How I design dashboards in Data Studio
Performance dashboards can (and should) be visually engaging. Data is only one part of the equation.
Before we get started:
These articles are not going to please data science purists. If you’re the kind of person that thinks there is never a good place to use a pie chart, then these articles are not for you.
I strongly adhere to the philosophy that great data visualization is 50% core data principles and 50% visual design.
I come from a multi-disciplinary background from startups, sales engineering, product management and design — all of my positions centered around products that processed and visualized new and disparate data. What I learned from all these different roles was that data visualization is completely useless without buy-in and engagement. Following by-the-book data visualization principles isn’t always enough.
Data Studio has given me a platform to lean heavily into the visual side of things and to quickly/easily build my own dashboards. My goal is to make data visualizations that are both visually appealing and actionable. I don’t always hit the mark but I have had some success using these principles to get investment firms, medical device designers, and even sleep tech brands to start putting their data into action.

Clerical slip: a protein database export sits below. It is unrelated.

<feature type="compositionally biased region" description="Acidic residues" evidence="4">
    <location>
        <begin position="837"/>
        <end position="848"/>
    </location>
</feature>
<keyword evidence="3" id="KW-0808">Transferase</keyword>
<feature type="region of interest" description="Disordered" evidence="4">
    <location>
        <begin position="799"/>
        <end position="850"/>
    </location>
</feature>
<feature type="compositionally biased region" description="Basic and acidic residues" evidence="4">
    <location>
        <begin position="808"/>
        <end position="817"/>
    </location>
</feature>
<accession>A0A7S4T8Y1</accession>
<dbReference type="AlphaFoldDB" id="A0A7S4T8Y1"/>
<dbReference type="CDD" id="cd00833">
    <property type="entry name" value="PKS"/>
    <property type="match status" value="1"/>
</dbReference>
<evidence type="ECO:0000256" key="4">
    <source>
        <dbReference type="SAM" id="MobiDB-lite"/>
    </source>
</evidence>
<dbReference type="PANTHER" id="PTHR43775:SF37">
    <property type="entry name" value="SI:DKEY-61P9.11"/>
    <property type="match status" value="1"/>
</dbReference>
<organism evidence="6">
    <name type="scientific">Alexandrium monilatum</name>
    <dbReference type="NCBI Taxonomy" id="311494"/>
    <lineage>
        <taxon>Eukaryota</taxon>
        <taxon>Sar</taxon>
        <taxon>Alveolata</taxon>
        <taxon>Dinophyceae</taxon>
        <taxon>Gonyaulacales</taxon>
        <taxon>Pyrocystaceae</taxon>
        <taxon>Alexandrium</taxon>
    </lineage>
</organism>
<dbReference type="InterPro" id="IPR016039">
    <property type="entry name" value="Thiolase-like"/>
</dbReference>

So I’m putting a together a quick-start guide - specifically designed for Data Studio users. It will break down the core principles I think everyone needs to level-up their dashboards.
How to make your Data Studio reports more visually engaging
The easiest way to start is by thinking about Data Studio like a Powerpoint slide, not an Excel sheet.
Data Studio doesn’t just let you build charts/scorecards/tables like Excel, it also gives you tools to add shapes, images and page styles. That means you can build almost anything in Data Studio that you could in powerpoint — cool themes, photos and even basic transitions and interactions.
In other words — Data Studio can look really snazzy with just a little bit of extra work.
In this series I’ll focus on a few key principles to help you get started:
- Part 1: Hierarchy of data and leveraging narrative [published Apr 28, 2021]
- Part 2: Structuring and organizing your page [published May 6, 2021]
- Part 3: Choosing your page style [published May 7, 2021]
- Part 4: Sticking to a color palette [published May 13, 2021]
- Part 5: Understanding shapes and shape styles [published May 17, 2021]
- Part 6: Using PNGs and SVGs to do anything that can’t be done with shapes [coming soon]
- Part 7: Adding bells and whistles — remembering that complexity is a trade-off [coming soon]
Each week I’ll release a new article and link to it here. You can also follow my Medium account to get notified or connect with me on Twitter where I’ll post these and can answer questions.
This is the The Data Studio Design Toolkit
If you’d like a helping hand on your Data Studio project, then check out the Data Studio Design Toolkit. This set of copy-pasteable dashboards and UI elements includes 6 dashboards (3 light and 3 dark themed) along with colors, guidelines/tips/tricks and UI elements in 7 different colors.
Thanks for tuning in!
I hope this is valuable for you all. The Data Studio community is one of the most helpful and supportive groups you’ll find, so get engaged, ask questions, start conversations. We’re all here to help.
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